The Columbus journal. (Columbus, Neb.) 1874-1911, September 19, 1888, EXTRA, Image 5

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    Columbus Journal,
WHOLE NO. 908.
. ncrian Escap tf 165
. At Gardner Siding, five miles west
. of Duncan and twelve miles west of
Columbus; on'the Union Pacific, oc-
' curred Tuesday afternoon at 1:15 one
'-of the most remarkable smash-ups
.. that has happened lately. The train
' was' an .'east-bound . passenger train,
having on 'board, -besides' the usual
.number of travelers, quite a number
of men. women and children who had
been in attendance oh the camp-meet-
, at Grand Island, of the beventh
Day Adventiste.
c Thirty to thirty-five'. miles an hour
is the estimate of speed by the passen
gers, and there are all kinds of opin
ions as to the cause of the wreck, some
saying a defective wheel on the ten
der, others a spreading track. The
engineer, G. B. Fisher, put on the air
brake as soon as the train began to
The sensation of passengers was de
scribed as that of a rider of a bucking
pony, coming 'down at very short in
tervals. The- ties first struck by the
jumping trucks were only about a
car's length behind the train after it
stopped, 'so that the thoughtful en
gineer did good: work with the air
brake. The engine.and what was left
of the tender (the rear trucks being
.off) were ahead of the remainder of
the wreck about-five hundred feet
The mail car-was ditched on die south
side .and. stood partly imbedded at an
angle of 45 degrees.
The baggage' car was about the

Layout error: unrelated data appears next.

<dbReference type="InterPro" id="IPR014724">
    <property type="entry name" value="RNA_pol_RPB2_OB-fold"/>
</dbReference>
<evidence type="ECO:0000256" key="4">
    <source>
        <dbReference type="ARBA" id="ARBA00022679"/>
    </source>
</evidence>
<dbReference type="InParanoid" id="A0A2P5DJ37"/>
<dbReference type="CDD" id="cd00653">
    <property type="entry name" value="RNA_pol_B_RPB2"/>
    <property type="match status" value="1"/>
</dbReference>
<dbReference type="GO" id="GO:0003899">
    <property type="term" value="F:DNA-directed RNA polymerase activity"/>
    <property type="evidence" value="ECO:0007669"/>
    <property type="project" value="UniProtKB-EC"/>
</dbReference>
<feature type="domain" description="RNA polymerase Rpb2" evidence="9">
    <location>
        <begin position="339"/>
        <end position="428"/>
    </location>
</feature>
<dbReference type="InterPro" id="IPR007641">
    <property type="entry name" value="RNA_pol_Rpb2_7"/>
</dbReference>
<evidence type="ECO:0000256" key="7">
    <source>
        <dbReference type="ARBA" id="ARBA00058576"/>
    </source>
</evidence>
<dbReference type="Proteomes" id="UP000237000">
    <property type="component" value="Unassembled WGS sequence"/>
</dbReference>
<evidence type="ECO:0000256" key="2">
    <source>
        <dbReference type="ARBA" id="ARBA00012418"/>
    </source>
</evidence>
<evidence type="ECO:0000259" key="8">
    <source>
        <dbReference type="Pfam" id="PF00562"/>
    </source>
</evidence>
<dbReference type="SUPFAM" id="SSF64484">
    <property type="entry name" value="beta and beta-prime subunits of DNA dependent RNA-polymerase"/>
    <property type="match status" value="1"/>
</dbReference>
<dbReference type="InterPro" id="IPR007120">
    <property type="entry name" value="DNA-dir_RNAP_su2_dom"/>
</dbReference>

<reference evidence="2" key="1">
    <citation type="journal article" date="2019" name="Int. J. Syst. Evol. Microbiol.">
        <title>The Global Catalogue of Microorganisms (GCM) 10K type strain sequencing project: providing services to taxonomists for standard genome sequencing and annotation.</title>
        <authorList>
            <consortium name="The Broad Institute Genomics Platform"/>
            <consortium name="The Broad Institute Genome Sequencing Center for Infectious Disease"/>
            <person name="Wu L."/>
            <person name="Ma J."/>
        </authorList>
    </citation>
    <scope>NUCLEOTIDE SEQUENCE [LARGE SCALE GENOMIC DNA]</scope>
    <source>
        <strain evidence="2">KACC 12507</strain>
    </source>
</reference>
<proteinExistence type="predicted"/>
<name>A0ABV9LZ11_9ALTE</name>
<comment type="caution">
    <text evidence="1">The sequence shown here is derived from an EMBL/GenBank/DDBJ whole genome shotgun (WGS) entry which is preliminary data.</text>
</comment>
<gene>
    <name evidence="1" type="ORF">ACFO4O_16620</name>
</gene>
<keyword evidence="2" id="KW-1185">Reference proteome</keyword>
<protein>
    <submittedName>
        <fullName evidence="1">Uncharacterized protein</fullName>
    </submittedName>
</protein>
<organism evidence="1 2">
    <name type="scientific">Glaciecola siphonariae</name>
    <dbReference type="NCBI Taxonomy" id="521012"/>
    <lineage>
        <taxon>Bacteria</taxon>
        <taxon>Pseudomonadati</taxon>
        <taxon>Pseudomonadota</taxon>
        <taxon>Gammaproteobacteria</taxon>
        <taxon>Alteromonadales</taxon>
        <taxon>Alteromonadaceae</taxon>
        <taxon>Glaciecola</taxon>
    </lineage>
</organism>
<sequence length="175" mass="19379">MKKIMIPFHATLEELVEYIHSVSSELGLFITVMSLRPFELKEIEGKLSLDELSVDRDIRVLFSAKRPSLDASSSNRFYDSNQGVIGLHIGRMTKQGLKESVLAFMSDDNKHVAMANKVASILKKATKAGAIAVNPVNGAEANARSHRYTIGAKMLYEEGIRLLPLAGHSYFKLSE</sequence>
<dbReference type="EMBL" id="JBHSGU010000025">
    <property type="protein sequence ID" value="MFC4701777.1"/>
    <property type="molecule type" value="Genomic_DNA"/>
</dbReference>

same; the smoker slid clear off its own
trucks and on to others, was left, box
ntact, nearly square across the track;
TTEe next, a passenger coach, lay at an
angle of 45 degrees on the north side
of. the track; the next coach, a Pull
man, was derailed and leaned slightly
to the north, while the rear car was
standing on the track. Had the air
brakes not been applied, all the coach-
. es would doubtless have been telescop
.edmdthe loss of life most fearful. As
it was, the escape of so many men,
women and little children from even
serious hurts, was almost miraculous.
The only person injured, to speak
of, was not a passenger, but a young
man of respectable appearance, steal
ing a ride between. the tender and
mail car. He gave- his name as Har
ry Blackmore, 111 Eighth street,
Omaha. His collar bone was broken.
Much indignation - was aroused
against a doctor on the train who re
fused to look after the injured man
until compelled to do so "by N. K.
Boswell of Laramie. Afterwards,
Dr. Martyn of this city looked after
the injured man, and he passed east
this (Wednesday) morning " nino
saying-that he didn't know anything
about the matter until this morning.
In the immediate neighborhood of
this, there have been recently two
other bad wrecks.
Among Platte county people on the
train were Geo. Streeter, J. H. De
Groat, (who were slightly hurt) Peter
Snyder and his daughters Rettie, Effie
and Ada.
It was nine hours after the wreck
before a special, sent from Omaha,
arrived to convey the passengers on
their journey. While passengers were
very thankful for their wonderful es
cape, they began to complain at night
fall that they were still on the ground.
Many availed themselves of the soft
corn in the field by the track, to
strengthen the inner man, but 'most
were patient at the loss of a meal,
seeing that the weather was fair and
and the full moon bright.
Mr. Costello's force from here did
excellent service in laying a traek
around the wreck, and trains are now
running on time again.
The wrecking train arrived on the
ground about nine o'clock, and the
injured coaches will be picked up on.
short order and sent in for repairs.
Knowing ones estimate the damage to
the company at eight to ten thousand
Those who were on the train will
never cease to think that some super
ior Power prevented a wholesale loss
of life, as no chance throw of so much
material could have been made
without more disastrous results..